Learn which foods trigger acute pancreatitis or CP flares. This is extremely important and can only be accomplished in a reliable way by using a food diary.
In a previous post called: Do certain foods cause pancreatitis attacks? I discuss the fact that in normal people foods do NOT cause acute pancreatitis or CP flares but in those of us who have sustained damage foods do cause attacks and flares. For this reason …
It is EXTREMELY important to know what foods YOUR pancreas actually tolerates.
I do NOT believe that all pancreas are different.
Unless you were born with pancreas divisum or some other abnormality your pancreas (before damage) looked like mine, your neighbors or the guy you are friends with at work. It was about the same shape, same size, same weight and performed the same functions. But now …
Things may be totally different due to the extent of damage.
Your pancreas may tolerate more foods than mine and it may also tolerate less. Learning which foods trigger acute pancreatitis or CP flares will ultimately give you a better chance of recovering, healing and staying well.
Which Foods Trigger Acute Pancreatitis Or CP Flares?
The two BIG culprits are FAT and ALCOHOL. Yet …
It IS entirely possible, for those of you who have extensive damage, that almost any food could cause symptoms, especially while your pancreas is still inflamed and has not yet healed. And …
There is also what I call “the straw that broke the camel’s back” syndrome.
This happens when you have eaten foods that should have been avoided and then all of a sudden you have an acute attack after eating an apple, beans and rice or some other usually safe food. And …
You blame the usually safe food (apple, beans and rice, cabbage, etc) instead of the steak, mashed potatoes with gravy, hamburger, fries and shakes you have eaten for the last several days which are the real culprits.
Keep A Food Diary
I began keeping a food diary because I needed to learn EXACTLY what the triggers were that caused an acute pancreatitis attack or made me feel at all unwell.
I take my life seriously, and pancreatitis is serious business to me. I know what can happen during acute pancreatitis and for me the picture ain’t purty.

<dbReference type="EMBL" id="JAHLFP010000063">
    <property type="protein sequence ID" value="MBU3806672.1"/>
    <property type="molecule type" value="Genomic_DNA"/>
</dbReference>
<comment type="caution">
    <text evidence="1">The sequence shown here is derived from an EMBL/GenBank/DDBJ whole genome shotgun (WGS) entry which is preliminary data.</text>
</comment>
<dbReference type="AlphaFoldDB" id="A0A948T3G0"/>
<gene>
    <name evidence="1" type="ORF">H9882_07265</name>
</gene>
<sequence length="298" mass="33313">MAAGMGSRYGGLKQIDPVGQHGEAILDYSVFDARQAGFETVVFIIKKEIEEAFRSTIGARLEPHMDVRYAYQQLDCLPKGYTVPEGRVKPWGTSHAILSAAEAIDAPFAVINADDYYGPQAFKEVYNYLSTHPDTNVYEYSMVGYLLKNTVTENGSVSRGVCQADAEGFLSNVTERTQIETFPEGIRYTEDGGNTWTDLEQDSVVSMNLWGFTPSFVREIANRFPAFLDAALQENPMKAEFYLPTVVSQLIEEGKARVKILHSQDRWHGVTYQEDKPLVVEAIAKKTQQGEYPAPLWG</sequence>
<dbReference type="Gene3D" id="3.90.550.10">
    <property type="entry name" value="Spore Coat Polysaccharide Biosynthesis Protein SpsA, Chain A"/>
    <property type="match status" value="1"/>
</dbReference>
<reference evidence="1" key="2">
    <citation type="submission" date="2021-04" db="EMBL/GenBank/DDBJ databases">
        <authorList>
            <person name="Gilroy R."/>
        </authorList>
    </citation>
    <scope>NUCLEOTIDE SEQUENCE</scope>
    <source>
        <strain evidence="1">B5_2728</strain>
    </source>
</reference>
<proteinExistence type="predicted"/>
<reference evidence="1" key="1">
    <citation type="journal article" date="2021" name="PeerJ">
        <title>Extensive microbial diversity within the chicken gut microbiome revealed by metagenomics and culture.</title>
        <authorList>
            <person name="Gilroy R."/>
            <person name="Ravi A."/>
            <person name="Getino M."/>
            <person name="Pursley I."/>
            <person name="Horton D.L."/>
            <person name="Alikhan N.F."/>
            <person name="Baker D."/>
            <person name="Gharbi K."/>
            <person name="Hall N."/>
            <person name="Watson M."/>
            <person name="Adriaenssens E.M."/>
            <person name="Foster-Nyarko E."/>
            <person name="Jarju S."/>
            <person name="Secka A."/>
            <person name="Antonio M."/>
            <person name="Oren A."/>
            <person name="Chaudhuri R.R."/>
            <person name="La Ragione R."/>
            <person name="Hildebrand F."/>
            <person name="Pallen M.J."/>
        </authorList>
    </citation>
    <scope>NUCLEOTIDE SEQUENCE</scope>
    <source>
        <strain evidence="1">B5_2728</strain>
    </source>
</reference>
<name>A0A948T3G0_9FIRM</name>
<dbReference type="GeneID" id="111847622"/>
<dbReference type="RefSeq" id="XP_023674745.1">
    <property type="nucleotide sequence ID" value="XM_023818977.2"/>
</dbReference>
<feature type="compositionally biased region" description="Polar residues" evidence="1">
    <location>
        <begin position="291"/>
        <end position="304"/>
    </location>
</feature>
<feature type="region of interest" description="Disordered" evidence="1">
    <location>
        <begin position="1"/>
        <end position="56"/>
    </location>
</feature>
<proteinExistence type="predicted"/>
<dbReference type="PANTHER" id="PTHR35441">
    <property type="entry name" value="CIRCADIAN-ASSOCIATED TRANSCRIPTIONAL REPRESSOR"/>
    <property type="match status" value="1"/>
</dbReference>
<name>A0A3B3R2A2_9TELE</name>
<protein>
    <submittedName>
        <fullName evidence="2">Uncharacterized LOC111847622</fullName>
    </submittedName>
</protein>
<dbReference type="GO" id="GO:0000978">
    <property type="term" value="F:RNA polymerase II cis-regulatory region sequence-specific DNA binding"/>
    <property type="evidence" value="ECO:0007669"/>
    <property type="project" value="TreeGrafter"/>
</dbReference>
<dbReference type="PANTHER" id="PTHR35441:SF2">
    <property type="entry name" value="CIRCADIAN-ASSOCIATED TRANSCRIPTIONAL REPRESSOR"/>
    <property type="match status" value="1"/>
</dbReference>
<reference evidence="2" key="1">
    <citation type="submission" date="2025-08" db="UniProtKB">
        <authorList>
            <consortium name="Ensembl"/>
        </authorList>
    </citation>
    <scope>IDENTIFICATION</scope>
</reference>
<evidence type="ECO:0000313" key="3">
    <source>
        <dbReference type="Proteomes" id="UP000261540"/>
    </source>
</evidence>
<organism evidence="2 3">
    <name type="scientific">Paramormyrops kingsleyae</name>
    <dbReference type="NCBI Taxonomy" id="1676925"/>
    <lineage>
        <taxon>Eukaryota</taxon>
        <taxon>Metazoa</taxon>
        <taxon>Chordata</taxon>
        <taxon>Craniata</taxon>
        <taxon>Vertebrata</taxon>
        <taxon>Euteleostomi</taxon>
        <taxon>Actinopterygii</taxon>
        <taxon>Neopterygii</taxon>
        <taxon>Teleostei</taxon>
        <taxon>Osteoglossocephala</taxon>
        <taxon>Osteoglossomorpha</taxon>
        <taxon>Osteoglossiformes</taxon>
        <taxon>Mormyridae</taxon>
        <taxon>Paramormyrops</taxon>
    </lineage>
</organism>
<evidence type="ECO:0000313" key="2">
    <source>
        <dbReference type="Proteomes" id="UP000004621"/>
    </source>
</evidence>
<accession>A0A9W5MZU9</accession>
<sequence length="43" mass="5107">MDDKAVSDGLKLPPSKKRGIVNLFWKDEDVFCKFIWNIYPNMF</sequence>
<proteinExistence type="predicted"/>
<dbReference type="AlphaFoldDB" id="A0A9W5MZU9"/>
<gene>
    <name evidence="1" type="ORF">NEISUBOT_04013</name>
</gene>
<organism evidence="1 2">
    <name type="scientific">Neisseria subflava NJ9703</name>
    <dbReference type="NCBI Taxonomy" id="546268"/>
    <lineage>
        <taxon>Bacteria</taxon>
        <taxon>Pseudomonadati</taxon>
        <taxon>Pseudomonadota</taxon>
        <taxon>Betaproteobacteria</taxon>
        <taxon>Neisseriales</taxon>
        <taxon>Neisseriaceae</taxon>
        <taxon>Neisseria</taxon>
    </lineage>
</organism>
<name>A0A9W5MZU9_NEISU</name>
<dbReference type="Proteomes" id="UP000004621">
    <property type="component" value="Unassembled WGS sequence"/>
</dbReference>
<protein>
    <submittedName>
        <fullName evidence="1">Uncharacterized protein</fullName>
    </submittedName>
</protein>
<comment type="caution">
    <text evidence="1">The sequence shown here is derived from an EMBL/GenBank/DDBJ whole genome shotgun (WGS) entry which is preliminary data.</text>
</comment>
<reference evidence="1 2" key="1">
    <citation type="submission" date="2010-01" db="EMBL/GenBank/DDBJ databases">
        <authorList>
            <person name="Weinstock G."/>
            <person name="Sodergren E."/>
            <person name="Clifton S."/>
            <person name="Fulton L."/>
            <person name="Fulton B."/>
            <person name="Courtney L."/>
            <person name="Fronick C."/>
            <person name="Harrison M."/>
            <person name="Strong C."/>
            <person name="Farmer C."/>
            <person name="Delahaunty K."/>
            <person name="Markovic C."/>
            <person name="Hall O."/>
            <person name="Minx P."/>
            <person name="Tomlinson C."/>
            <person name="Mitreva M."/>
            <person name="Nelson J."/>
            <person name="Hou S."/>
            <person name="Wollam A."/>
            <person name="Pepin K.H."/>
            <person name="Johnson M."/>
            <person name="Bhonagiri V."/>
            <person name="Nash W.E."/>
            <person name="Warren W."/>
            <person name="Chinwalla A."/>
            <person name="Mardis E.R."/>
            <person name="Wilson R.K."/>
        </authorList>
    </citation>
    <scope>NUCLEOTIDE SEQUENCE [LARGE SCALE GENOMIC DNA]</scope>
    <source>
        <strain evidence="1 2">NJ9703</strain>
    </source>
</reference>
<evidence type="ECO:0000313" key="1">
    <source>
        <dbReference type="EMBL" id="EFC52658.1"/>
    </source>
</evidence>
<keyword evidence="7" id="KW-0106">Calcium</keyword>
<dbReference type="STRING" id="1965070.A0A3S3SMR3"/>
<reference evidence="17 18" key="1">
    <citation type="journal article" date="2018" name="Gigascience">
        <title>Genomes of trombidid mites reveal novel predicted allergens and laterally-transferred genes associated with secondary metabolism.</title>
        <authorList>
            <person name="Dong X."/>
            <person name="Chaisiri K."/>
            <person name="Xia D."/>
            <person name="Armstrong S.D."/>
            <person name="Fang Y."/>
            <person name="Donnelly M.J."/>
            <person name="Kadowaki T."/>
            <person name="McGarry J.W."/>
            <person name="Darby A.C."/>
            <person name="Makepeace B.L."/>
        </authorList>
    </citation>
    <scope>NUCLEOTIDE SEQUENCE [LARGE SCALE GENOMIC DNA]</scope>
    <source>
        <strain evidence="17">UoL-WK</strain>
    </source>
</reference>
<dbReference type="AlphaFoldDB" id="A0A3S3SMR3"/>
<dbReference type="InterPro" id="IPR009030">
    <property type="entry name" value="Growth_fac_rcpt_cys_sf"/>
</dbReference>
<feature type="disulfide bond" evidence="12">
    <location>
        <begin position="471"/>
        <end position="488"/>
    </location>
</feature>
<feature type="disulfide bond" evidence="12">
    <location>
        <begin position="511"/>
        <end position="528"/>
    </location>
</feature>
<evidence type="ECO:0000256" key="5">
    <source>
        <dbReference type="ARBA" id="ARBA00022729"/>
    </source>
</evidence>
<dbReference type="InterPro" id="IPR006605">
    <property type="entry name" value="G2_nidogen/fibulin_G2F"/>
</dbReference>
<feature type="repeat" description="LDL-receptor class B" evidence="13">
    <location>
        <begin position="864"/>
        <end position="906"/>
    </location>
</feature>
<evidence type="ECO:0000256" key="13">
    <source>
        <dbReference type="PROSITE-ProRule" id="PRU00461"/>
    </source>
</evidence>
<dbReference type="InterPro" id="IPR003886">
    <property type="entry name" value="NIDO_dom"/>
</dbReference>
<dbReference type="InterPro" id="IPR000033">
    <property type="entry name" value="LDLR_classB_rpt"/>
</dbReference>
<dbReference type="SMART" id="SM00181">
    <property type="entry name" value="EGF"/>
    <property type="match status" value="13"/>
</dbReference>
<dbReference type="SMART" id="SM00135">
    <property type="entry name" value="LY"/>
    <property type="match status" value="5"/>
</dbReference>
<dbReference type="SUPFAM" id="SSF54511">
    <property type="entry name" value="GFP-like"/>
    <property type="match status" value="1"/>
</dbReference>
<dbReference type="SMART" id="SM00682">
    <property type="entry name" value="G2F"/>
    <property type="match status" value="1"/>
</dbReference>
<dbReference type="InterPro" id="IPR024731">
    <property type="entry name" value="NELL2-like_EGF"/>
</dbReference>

I began keeping a daily record of EVERYTHING I put in my mouth.
And what you need to understand is that even though pancreatitis is not what I’d call an enigma type disease it does have a lot of idiosyncrasies. And …
What I found is that there are what I call “immediate triggers” and “delayed triggers.”
Immediate triggers are those foods that can bring an attack within hours.
Delayed triggers are those that precipitate an acute pancreatitis attack or flair (not near so bad) but may have been eaten days previously. And …
It’s the “delayed triggers” that people disregard, thinking they are harmless simply because they did not result in symptoms right after or on the same day of ingestion. Plus …
These “delayed triggers” cause people to believe that certain foods, additives, spices and so forth are triggers (because they get sick after eating them) when they are in fact, not responsible.
Very few things caused me to have an immediate response but tons of foods caused me to become sick as much as 96 hours down the road.
WHY some foods trigger an immediate response and others do not or why some that trigger an immediate response one day, trigger a response 2 or 3 days later on another occasions, I simply don’t know.
If this condition, pancreatitis, could be considered an enigma this is the reason and why it is so important to discover the real triggers, foods that lead to acute pancreatitis.